A versatile street photographer who stays on the quiet side, but with telling and intense effect, and shoots in black and white, Jonee Cocchia moves effortlessly from portraits, through signage, breathtaking architectural studies, and elegantly composed groups of objects like lines of news boxes, and finally to involved abstracted details. Composition is Cocchia’s high visual card, and he plays it through all his forays without overwhelming his subjects and their emotional evocations in feats of form. Cocchia’s most affecting images are shot at night on lonely Chicago thoroughfares bathed in the glare of streetlights. In “Night Blooms,” we look from the sidewalk across an empty street, cut by a viaduct, at a gleaming white wall festooned with aerosol art and an ad for McDonald’s line of coffee-shop-style drinks. We are drawn into the scene as though we had been making solitary night moves and had been suddenly transported into a postmodern installation. Read the rest of this entry »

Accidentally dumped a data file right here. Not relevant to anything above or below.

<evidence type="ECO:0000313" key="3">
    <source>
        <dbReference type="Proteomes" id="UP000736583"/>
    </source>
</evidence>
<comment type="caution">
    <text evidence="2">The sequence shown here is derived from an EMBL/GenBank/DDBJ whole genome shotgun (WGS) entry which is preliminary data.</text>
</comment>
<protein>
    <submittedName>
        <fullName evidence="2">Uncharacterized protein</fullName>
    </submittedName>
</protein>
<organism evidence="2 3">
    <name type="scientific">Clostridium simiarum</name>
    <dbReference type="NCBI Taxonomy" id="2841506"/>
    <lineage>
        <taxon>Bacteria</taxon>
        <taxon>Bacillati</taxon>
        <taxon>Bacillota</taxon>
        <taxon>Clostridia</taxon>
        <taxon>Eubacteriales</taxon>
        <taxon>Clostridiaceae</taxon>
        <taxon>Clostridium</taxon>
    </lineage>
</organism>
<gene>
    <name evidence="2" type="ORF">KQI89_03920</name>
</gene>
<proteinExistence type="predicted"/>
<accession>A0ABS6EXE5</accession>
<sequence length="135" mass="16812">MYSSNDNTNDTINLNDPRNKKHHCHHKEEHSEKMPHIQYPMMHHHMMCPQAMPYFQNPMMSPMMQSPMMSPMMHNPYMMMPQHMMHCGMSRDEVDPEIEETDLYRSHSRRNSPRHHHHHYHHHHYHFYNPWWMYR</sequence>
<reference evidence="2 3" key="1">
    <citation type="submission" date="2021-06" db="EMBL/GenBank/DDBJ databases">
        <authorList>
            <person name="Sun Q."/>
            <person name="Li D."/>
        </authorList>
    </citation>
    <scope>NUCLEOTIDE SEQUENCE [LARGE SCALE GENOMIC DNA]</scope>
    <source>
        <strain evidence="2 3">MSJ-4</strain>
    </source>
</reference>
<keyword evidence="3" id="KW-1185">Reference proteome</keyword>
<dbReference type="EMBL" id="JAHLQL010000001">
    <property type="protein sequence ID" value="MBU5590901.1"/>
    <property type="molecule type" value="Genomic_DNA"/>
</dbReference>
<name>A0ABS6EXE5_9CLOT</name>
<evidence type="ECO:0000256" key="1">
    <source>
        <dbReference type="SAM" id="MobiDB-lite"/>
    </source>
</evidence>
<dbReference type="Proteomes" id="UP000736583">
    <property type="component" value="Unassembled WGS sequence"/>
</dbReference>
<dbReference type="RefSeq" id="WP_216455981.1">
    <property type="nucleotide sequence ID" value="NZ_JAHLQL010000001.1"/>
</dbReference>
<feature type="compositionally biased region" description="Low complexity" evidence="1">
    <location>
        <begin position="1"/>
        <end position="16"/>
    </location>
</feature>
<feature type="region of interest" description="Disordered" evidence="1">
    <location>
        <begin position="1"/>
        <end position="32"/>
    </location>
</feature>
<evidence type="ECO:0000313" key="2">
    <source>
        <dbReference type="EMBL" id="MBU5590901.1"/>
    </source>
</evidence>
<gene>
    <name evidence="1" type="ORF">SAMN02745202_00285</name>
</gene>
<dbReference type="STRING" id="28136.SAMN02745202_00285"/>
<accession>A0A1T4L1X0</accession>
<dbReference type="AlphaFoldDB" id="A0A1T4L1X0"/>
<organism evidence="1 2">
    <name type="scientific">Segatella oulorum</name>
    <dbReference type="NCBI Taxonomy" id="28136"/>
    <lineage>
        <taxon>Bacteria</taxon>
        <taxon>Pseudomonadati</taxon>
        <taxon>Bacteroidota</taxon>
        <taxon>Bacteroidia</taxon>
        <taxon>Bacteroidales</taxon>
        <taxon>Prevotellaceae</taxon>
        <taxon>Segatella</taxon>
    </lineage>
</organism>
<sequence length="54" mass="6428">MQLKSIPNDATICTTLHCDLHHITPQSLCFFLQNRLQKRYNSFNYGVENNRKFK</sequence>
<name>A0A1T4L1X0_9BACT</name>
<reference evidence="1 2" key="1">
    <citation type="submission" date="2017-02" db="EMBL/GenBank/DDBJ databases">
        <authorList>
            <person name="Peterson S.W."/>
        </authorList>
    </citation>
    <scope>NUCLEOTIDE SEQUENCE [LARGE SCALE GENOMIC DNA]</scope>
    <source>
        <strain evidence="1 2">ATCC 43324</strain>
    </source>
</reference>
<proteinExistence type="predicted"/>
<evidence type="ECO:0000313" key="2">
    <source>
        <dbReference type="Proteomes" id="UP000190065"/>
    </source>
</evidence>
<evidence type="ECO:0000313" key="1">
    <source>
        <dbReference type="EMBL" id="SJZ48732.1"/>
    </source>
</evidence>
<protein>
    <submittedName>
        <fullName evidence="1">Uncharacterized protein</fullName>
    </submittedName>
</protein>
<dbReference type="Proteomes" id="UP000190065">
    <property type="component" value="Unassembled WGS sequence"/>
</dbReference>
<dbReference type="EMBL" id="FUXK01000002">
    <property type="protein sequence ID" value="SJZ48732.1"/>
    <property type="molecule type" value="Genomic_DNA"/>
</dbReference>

No one has sacrificed a bull to a Greek god in a very long time. Although priests and devotees have taken their worship elsewhere, artists have been depicting the Olympic pantheon for collectors ever since the Renaissance. Why have these de-sanctified deities remained so appealing? Possibly because they’ve allowed us to think about ourselves without self pity, guilt, hypocrisy or despair. We can see ourselves as both terrible and beautiful through a figurative tradition that has cultivated both the real and the ideal.